Sully Baseball Podcast – The Hall of Fame Announcement – January 24, 2018

 

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CBS News

I give my thoughts, predictions and wishes for the Hall of Fame ballot and then watch the results announced on MLB Network

Crowning immortals in this episode of Sully Baseball.

While we are at it, enjoy the In Memoriam video.

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Vladimir Guerrero 2007 Topps – Sully Baseball Card of the Day for March 14, 2017

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Vladimir Guerrero was the American League MVP in 2004 after having a wonderful season in his first year as a member of the Anaheim Angels. (That’s what they were called back then.)

Angels fans loved him as did the writers and he helped lead the Angels to the AL West title.

Even though he was great and exposed more people to what a wonderful and dynamic player he was, I wished he wasn’t in Anaheim that year. I wish he was in Montreal.

2004 was the last year for the Montreal Expos and Vlady was the last great Expo.

Guerrero was born in the Domincan Republic and was not considered to be much of a prospect. The Dodgers and Rangers passed on him, thinking he was out of shape and undisciplined. Expos scout Fred Ferreria (aka The Shark of the Caribbean) saw something and spent $2000 on the right handed hitter.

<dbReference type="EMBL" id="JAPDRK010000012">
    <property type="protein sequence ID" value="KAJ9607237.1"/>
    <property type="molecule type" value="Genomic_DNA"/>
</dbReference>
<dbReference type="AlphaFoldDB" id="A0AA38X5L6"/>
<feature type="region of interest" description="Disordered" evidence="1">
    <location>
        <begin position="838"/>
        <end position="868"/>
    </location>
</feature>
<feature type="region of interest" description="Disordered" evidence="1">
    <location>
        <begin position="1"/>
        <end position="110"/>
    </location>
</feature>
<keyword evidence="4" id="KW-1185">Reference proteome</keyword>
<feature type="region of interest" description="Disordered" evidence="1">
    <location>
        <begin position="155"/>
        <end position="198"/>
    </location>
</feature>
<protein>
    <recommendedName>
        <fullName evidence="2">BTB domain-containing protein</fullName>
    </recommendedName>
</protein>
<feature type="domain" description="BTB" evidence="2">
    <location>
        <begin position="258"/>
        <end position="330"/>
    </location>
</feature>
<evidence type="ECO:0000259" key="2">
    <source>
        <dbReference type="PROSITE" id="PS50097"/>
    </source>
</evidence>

Whether those dollars were Canadian or American, it was $2,000 well spent. He skyrocketed through the Expos organization, quickly establishing himself as one of the best prospects in baseball. He made a cameo in Montreal in 1996 and was a Rookie of the Year candidate in 1997, where he was teammates with another Domincan named Pedro Martinez.

As the Expos struggled in the late 1990’s, Guerrero became their biggest star. He hit for a high average, slugged homered, stole bases and had a cannon for an arm. But beyond the numbers, a Vladimir Guerrero at bat was a sight to behold. He swung at EVERYTHING! In the dirt, above his head, inside, outside, he took a hack at it.

But here is the thing… he would HIT it! Vlady was a nightmare for pitchers trying to pitch around him because he did not allow that to be an option. Make him chase outside, it was a double down the line. Bust him inside and he would fist it into left. Pitch it into the dirt and he would golf it into the stands. His strikeout total was shockingly low for such a free swinger.

He got MVP consideration in all of the 6 full seasons in Montreal. Fans began to wonder if a new stadium was around the corner and if Guerrero would be one of the factors to keep the Expos in Quebec.

But in 2002 and 2003, when MLB took over the ownerless team and forced unreasonable financial restrictions on the team, Guerrero would play in front of 3/4 empty houses and indifference by the fans who knew their team was going to move to Washington DC.

But in those years, the Expos were surprising contenders under manager Frank Robinson. Guerrero’s OPS reached above 1.000 and his power kept the team in the hunt into September.

However it was not to be and eventually economic reality for a lame duck franchise was too real. Guerrero signed with the Angels after the 2003 season ended and the Expos were scheduled to play one final year in Montreal before moving to Washington where they would rechristened “The Nationals.”